Furthermore, the public was way more confused about Medicare Part D than “Obamacare.” And that’s not hyperbole. I LIVED it! I was literally on the front-lines and witnessed the confusion first-hand. Beyond that, 66% percent of Americans felt that they didn’t have enough information about Medicare Part D to know if it would impact them or not compared to 49% for “Obamacare.” While neither are great numbers, if Sen. Cruz’s reason to stop progress was based on numbers, how outraged was he in 2005? It appears, the answer is… not very.
Oh, by the way: Today, Medicare Part D has a 90% favorability rating with seniors. It makes you wonder how successful Obamacare would be if you didn’t have Republicans trying to sabotage it. Doesn’t it?
All the implementation issues are proof that “Obamacare” will fail.
Well, against my attempts to not sound like a broken record… yes, Medicare Part D ALSO had implementation issues.
Similar to Obamacare, Medicare Part D was plagued with implementation issues. There were tons of The Centers for Medicare and Medicaid Services didn’t have the resources to reach all the communities to appropriately implement the new law. The Social Security Administration had the resource but only had part of the law and could adequately respond to public’s demands. It was, quite literally, a colossal mess. Folks were confused, angry, and Fed_UP. (LOL – see what I just did there… “Fed_UP"… get it… whatever…)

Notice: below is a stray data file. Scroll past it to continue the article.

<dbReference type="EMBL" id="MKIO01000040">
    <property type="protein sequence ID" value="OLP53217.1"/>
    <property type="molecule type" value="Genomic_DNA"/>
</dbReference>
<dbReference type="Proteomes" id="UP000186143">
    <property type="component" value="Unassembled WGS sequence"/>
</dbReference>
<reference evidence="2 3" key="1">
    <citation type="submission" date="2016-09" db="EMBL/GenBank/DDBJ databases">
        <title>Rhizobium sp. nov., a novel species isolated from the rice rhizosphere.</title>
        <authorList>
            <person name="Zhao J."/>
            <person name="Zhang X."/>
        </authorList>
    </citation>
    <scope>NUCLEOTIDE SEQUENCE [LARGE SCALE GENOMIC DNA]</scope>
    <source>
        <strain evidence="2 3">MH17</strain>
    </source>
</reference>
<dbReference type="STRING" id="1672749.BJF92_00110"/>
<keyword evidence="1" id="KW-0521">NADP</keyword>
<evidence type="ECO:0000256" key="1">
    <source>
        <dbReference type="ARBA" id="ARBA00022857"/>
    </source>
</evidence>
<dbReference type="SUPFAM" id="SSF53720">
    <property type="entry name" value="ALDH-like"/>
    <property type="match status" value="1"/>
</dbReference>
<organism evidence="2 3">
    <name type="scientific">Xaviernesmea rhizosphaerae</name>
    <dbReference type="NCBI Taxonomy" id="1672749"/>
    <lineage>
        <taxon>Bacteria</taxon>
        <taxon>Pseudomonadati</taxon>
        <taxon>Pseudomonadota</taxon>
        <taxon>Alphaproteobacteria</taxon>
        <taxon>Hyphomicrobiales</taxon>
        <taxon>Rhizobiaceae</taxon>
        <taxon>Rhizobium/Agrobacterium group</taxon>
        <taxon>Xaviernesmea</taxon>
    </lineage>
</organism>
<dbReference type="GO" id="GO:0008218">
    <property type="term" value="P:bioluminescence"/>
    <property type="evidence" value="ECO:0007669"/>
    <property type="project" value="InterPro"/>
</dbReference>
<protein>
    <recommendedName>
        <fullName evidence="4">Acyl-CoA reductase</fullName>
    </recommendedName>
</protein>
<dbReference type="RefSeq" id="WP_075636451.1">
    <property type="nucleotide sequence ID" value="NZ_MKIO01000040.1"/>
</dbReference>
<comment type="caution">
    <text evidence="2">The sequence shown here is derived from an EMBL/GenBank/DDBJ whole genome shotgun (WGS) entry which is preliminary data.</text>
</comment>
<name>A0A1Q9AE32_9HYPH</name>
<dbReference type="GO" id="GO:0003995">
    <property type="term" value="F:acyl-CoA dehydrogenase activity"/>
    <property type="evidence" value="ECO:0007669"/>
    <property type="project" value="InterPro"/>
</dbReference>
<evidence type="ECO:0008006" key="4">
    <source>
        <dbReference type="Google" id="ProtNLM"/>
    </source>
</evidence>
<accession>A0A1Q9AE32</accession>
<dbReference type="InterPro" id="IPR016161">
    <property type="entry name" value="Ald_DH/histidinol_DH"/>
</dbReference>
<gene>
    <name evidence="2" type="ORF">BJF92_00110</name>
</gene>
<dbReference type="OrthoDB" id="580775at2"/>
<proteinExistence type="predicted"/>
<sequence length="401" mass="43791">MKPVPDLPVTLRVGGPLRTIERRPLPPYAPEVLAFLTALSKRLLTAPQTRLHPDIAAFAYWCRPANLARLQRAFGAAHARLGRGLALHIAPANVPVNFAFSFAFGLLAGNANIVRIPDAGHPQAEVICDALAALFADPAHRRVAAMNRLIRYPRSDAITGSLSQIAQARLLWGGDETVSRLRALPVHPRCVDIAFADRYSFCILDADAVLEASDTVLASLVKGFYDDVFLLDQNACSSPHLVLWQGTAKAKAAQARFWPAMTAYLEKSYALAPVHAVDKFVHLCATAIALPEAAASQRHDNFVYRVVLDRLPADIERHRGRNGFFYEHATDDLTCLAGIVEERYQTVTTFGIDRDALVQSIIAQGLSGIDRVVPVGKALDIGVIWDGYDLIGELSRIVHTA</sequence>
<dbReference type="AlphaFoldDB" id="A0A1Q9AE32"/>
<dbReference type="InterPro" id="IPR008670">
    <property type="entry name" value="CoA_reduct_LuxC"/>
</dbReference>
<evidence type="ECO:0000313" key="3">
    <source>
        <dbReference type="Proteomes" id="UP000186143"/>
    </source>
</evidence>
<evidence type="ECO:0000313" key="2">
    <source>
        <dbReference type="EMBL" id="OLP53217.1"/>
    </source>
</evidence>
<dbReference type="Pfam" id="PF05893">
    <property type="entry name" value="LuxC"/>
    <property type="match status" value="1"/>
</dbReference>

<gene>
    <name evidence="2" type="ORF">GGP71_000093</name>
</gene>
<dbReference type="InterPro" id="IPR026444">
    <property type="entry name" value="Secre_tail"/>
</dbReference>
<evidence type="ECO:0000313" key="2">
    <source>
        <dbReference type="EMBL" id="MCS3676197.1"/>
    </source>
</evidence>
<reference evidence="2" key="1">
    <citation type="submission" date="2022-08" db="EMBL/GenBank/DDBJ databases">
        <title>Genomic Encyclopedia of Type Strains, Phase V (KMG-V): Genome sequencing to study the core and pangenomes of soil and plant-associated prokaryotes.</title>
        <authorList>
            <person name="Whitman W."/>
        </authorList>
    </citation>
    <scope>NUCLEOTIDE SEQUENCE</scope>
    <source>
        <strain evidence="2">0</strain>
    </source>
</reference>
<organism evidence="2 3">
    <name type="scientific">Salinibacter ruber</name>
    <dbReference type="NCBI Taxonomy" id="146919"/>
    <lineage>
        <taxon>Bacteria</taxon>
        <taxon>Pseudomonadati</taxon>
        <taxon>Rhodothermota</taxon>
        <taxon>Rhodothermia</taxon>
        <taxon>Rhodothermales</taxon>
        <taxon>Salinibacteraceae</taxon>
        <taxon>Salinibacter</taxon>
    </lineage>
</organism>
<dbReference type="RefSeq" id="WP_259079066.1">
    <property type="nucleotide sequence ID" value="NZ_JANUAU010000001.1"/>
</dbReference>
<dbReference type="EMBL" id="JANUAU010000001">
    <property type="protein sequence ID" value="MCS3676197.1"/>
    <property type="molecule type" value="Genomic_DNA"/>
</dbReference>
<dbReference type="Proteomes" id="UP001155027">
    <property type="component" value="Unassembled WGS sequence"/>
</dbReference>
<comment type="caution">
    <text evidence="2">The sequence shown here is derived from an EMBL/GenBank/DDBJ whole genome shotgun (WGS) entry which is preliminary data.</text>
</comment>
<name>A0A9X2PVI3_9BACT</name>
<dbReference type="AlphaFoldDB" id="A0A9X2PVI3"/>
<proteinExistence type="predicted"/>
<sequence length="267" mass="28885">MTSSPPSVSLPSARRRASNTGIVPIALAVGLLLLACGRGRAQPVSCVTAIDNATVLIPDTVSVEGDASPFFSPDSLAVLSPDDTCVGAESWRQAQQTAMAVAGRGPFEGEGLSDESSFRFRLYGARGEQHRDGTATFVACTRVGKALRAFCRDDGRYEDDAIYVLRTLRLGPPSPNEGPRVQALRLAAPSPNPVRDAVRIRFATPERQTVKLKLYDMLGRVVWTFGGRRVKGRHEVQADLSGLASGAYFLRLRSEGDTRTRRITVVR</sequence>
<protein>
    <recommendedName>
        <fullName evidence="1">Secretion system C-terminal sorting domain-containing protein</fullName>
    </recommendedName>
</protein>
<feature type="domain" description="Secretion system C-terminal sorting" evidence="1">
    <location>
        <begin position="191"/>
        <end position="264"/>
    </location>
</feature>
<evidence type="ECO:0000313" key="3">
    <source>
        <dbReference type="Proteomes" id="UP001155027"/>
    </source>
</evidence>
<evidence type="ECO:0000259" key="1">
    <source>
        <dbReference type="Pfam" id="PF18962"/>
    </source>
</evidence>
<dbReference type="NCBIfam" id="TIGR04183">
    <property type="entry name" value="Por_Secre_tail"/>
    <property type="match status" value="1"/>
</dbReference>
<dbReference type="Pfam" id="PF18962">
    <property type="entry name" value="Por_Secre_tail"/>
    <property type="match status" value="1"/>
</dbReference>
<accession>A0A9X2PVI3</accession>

Where “Obamacare” websites had ‘glitches’ and other tech issues, folks calling the 1- 800# looking for assistance for Medicare Part D was met with long wait-times, unexpected disconnects, and even inaccurate information. After witnessing how badly implantation was going, the government had to set up local support teams to help answer questions and respond to the outrage. Heck, even the conflict between the federal law and state regulations caused problems. Ironically, many Red states actually spend money to HELP with the implementation of Medicare Part D. You mean to tell me, on one hand a state spends money, on the other hand, the LITERALLY turn their noses up to BILLIONS of dollars? WTF?